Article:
Carlos Curbelo emerging as the Republican leader on climate change in Congress
By Mary Gable
If there ever were a time that the planet needed an extra ally in Congress, now would be it. Facing an administration whose senior officials have been downright hostile on the issue of addressing — or even acknowledging — the threat of climate change, it might just have one in Florida Representative Carlos Curbelo.
Over the past several weeks, Curbelo has been appealing to members of the Trump administration, as well as his Republican colleagues in Congress, to take action to address global warming, invoking the “conservative principle to protect, conserve, and be good stewards of our environment.”
In so doing, Curbelo is emerging as the Republican Party’s standard bearer in the fight to save the climate.
A voice of reason
Curbelo has long understood the existential threat posed by climate change, because he and his district are experiencing it firsthand. He represents south Florida, where issues like coral bleaching and rising sea levels are already disrupting ecosystems and threatening the local economy.
Curbelo has supported pro-climate bills in the House, and in 2016, became a cofounder of the Climate Solutions Caucus along with fellow south Florida Rep. Ted Deutsch, a Democrat. In the past two weeks, however, Curbelo has turned up the heat, putting his commitments into action:
EPA Administrator Scott Pruitt states during an interview with CNBC that carbon dioxide is not a primary contributor to climate change. Later that day, Curbelo releases a statement calling this comment “reckless and unacceptable.”
As coverage mounts describing the discord among Trump administration officials regarding whether to remain a signatory to the Paris climate agreement, Curbelo co-signs a letter urging Secretary of State Rex Tillerson to make the case for remaining in the accord.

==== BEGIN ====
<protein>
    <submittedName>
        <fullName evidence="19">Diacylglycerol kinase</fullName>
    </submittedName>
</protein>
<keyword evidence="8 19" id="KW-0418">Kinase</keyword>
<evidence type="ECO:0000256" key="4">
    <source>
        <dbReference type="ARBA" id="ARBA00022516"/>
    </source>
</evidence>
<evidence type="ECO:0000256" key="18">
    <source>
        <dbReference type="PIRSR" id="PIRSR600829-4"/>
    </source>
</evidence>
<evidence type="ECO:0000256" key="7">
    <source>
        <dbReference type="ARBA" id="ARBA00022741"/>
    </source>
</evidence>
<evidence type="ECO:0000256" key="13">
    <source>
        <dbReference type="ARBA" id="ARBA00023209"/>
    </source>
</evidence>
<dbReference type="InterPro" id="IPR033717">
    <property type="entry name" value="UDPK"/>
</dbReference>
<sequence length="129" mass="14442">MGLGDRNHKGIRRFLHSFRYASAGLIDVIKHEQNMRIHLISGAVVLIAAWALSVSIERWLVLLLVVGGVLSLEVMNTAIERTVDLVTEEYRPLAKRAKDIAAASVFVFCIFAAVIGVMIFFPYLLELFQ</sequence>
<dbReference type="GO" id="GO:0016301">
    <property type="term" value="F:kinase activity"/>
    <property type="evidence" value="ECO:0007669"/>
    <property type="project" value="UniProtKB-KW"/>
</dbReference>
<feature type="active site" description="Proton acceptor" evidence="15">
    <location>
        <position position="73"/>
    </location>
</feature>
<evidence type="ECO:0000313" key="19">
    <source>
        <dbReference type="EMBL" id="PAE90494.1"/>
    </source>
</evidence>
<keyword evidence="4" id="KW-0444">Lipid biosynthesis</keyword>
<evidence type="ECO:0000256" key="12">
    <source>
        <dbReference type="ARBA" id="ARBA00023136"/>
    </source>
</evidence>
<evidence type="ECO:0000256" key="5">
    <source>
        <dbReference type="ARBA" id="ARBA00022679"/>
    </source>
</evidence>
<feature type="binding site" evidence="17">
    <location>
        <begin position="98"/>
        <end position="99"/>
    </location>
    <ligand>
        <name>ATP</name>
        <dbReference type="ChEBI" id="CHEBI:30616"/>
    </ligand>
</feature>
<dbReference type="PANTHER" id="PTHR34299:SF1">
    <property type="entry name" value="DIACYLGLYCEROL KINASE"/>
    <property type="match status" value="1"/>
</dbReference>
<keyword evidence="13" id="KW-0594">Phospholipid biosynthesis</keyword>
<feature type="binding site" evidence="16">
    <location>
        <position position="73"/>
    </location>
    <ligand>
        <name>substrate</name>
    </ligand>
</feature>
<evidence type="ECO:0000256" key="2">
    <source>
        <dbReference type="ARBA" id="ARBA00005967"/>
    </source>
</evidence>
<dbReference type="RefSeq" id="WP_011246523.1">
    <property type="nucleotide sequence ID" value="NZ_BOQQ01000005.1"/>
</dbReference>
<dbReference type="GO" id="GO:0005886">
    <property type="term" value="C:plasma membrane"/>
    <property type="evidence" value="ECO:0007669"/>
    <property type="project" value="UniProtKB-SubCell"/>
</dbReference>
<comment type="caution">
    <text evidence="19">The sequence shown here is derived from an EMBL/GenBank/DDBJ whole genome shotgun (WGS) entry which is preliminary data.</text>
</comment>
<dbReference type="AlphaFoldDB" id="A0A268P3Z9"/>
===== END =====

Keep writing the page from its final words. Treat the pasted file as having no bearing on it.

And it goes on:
“Fully implementing the climate agreement reached in Paris will create American jobs, boost U.S. competitiveness, and help to transform today’s low-carbon investments into trillions of dollars of clean prosperity,” the letter reads.
Curbelo co-sponsors a resolution, signed by 16 other Republican members of the House, calling on the House to “commit to working on economically viable solutions that address the risks of climate change,” citing “American ingenuity, innovation, and exceptionalism.”
“Every member of Congress has a responsibility to our constituents and future generations to support market-based solutions, investments, and innovations that could alleviate the effects of climate change and make our nation more resilient,” Curbelo said the same day. “Our goal with this resolution is to shift the debate from whether climate change is real toward the tangible efforts to reduce carbon emissions and mitigate its effects.”
Curbelo keeps the pressure on Pruitt, sending him a letter urging him to reconsider his statements on carbon dioxide and climate change. He also invites Pruitt to visit his district to see the effects of climate change for himself. “Reasonable people can disagree about how to respond to the risks of climate change,” Curbelo writes. “But there should be little disagreement that it is something that must be done.”
Curbelo appears on CBS This Morning, explaining the goals of the Republican climate resolution and inviting members of both parties to work together to pass climate-friendly legislation despite the headwinds presented by the Trump administration.
Signers of the Republican resolution, including Curbelo, answer questions during a news conference on Capitol Hill. Curbelo says that members plan to propose climate bills “that can pass this Congress,” and expressed his confidence that more Republicans will soon take up the cause.
Time will tell if Rep. Curbelo’s efforts will translate into meaningful legislation. We are encouraged to see him speaking up for the climate and bringing other members of his party on board, and hope to see the momentum continue.